BOSTON -- Some 19 years ago this month, a deep, heavily favored Cleveland Cavaliers team found itself in an unexpected playoff series finale against a superstar and his still unproven teammates.
That Sunday afternoon, Michael Jordan climbed another rung to superstardom by dropping 44 points on the higher-seeded Cavs, who had been a perfect 6-0 against the Bulls in the 1988-89 regular season before meeting Chicago in the first round of the playoffs. The last bucket came, as we've all seen, on a floating, buzzer-beating jumper from the top of the key that served as a gut punch to the 20,273 fans at the Richfield Coliseum. It's a moment forever remembered simply as "The Shot."
That Cavs team had three players whose numbers now hang from the rafters: Brad Daugherty, Larry Nance and Mark Price. But they didn't have Jordan, whose famous dagger turned out to be the first blow of many that kept Cleveland down.
Which is one reason LeBron James is such a meaningful player to the often self-loathing Cleveland fan base. He's more than just a local hero. He seems to be the destined antidote to the woes that struck the franchise's golden years when Jordan stepped on them again and again.
When I work hard in the offseason, it is because I am preparing myself to play into June. This is what I work for; I have been getting ready for this.
This brings us to today's Game 7 against the Boston Celtics. The circumstances are not exactly the same, but the spirit is.
Last season, James began to deliver on his promise by taking his game to Jordanesque levels in the Eastern Conference finals, slaying the No. 1-seeded Pistons and taking the Cavs to their first-ever NBA Finals. The stage is set for him to add to those résumés.
"When I work hard in the offseason, it is because I am preparing myself to play into June," James said. "This is what I work for; I have been getting ready for this."
Leading the Cavs to a win at the TD Banknorth Garden would not bring an Eastern Conference title trophy. But it would be an even bigger upset than last season's because the Celtics' magical ride through the regular season. Like those earlier Cavs teams, the Celtics have their own big three with unfulfilled dreams of reaching the NBA Finals.
For the Cavs, this was a season in which they hoped to take the next step and seriously contend for the NBA title.
Wide-ranging injury issues, unprecedented holdouts and a huge and somewhat unnerving trade stripped them of their rhythm, which they battled to regain leading up to the playoffs. During the regular season, they won five fewer games than last year and finished two spots lower in the East, as the Celtics and Orlando Magic passed them and the Pistons widened the gap.
But now James and his teammates hold a chance to score another blow that would reaffirm their status as an elite team and would demonstrate just how quickly he could assume the mantle Jordan left.
This series hasn't been nearly as elegant as Jordan's final shot back then, when he hung in the air over Craig Ehlo as he released the ball. In fact, it's been aesthetically rough, and even gruesome. The defense has been winning the battles each game, making the series seem more like a rugby scrum at times with the two sides pushing into each other but neither budging.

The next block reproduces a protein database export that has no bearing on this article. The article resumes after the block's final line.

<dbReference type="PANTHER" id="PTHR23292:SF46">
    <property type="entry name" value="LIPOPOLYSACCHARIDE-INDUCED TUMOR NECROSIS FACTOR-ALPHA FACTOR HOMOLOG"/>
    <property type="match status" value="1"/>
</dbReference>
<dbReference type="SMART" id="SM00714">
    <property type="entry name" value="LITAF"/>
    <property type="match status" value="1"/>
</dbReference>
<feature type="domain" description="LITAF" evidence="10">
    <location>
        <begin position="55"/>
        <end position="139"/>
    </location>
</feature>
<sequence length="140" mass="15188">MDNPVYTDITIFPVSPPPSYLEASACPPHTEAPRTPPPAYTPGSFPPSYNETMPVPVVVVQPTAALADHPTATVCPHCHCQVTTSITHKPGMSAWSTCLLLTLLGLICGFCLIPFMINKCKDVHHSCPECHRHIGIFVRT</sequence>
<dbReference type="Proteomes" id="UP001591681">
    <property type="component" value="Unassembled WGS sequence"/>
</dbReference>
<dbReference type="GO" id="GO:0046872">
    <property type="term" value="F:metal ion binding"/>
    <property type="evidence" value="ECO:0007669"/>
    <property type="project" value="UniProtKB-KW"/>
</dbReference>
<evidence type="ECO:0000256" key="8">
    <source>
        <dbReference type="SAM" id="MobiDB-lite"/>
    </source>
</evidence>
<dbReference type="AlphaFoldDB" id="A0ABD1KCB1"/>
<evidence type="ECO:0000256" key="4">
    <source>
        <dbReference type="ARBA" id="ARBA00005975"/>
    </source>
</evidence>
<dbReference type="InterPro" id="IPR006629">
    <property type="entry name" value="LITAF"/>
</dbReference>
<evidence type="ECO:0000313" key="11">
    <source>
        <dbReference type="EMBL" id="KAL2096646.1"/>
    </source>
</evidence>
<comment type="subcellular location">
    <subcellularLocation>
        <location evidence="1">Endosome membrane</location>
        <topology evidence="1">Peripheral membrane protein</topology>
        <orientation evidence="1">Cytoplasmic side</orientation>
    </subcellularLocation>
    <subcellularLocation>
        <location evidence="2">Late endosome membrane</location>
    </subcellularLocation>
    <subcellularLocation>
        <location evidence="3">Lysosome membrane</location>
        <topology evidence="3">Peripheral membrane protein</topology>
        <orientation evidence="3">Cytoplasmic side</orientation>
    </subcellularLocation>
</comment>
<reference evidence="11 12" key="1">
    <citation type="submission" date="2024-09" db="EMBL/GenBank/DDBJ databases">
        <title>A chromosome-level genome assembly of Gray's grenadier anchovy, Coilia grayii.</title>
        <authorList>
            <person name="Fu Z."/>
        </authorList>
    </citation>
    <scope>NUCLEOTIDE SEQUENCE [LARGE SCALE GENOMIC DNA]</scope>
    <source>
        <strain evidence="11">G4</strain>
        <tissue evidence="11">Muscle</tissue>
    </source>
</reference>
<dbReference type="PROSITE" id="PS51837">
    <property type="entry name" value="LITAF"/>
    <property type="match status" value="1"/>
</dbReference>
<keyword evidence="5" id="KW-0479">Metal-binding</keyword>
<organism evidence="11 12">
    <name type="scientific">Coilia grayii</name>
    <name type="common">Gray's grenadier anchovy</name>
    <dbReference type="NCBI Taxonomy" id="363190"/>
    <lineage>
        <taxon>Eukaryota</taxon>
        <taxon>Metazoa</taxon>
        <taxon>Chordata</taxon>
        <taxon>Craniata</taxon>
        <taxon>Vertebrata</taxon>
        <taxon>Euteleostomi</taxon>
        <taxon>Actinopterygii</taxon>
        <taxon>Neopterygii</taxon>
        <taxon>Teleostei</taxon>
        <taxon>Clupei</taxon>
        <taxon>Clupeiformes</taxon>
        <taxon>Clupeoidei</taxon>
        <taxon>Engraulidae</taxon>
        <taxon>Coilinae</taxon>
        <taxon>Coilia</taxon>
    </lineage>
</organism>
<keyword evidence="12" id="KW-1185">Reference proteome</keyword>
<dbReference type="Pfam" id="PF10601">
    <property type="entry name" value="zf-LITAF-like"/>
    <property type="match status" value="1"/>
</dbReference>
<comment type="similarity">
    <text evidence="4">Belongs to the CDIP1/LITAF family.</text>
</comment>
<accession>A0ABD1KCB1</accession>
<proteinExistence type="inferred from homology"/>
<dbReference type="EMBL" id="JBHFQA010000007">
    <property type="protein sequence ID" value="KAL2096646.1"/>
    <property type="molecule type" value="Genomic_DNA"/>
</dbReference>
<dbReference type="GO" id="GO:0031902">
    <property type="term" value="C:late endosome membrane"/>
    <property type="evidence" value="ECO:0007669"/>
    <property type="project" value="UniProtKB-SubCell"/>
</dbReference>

This is why a defining performance from James could provide the difference after the six-game stalemate.
After a hideous start to the series, in which he shot just 8-of-42 in the first two games, James has been slowly but surely heating up. Over the past three games he's averaged 29.3 points, eight rebounds and seven assists, right at his season averages. Though his recent numbers may point to his being on the cusp of a difference-making performance, his 35 points in Game 5 in Boston were not enough.
Instead, it may take a more well-rounded effort. The point total may not be as vital as his other weapons.
The Cavs, like the Celtics, have struggled getting their role players to step up on the road during the series. James needs his teammates' support, but he also has to trust them.
He's shown before that he can. In the 4-2 series win over the Wizards in the first round, James had 46 assists and just 17 turnovers, including a 13-assist, one-turnover performance in the series-clinching game.
In the battle with the Celtics, James has been less trusting, especially on the road. He has 47 assists and 35 turnovers in the six games, and he's often gotten into ruts in which he's dominated the ball and made it easier for the Celtics to set up their defense.
How well he balances the impulse to play the classic Jordan role with the need to get others involved, as he does when he's at his best, just may tell us how his season will be remembered.
"I've learned how to close out games, how to prepare better for playoff games," James said. "You've got to give it all you've got."
Brian Windhorst covers the Cleveland Cavaliers for the Akron Beacon Journal.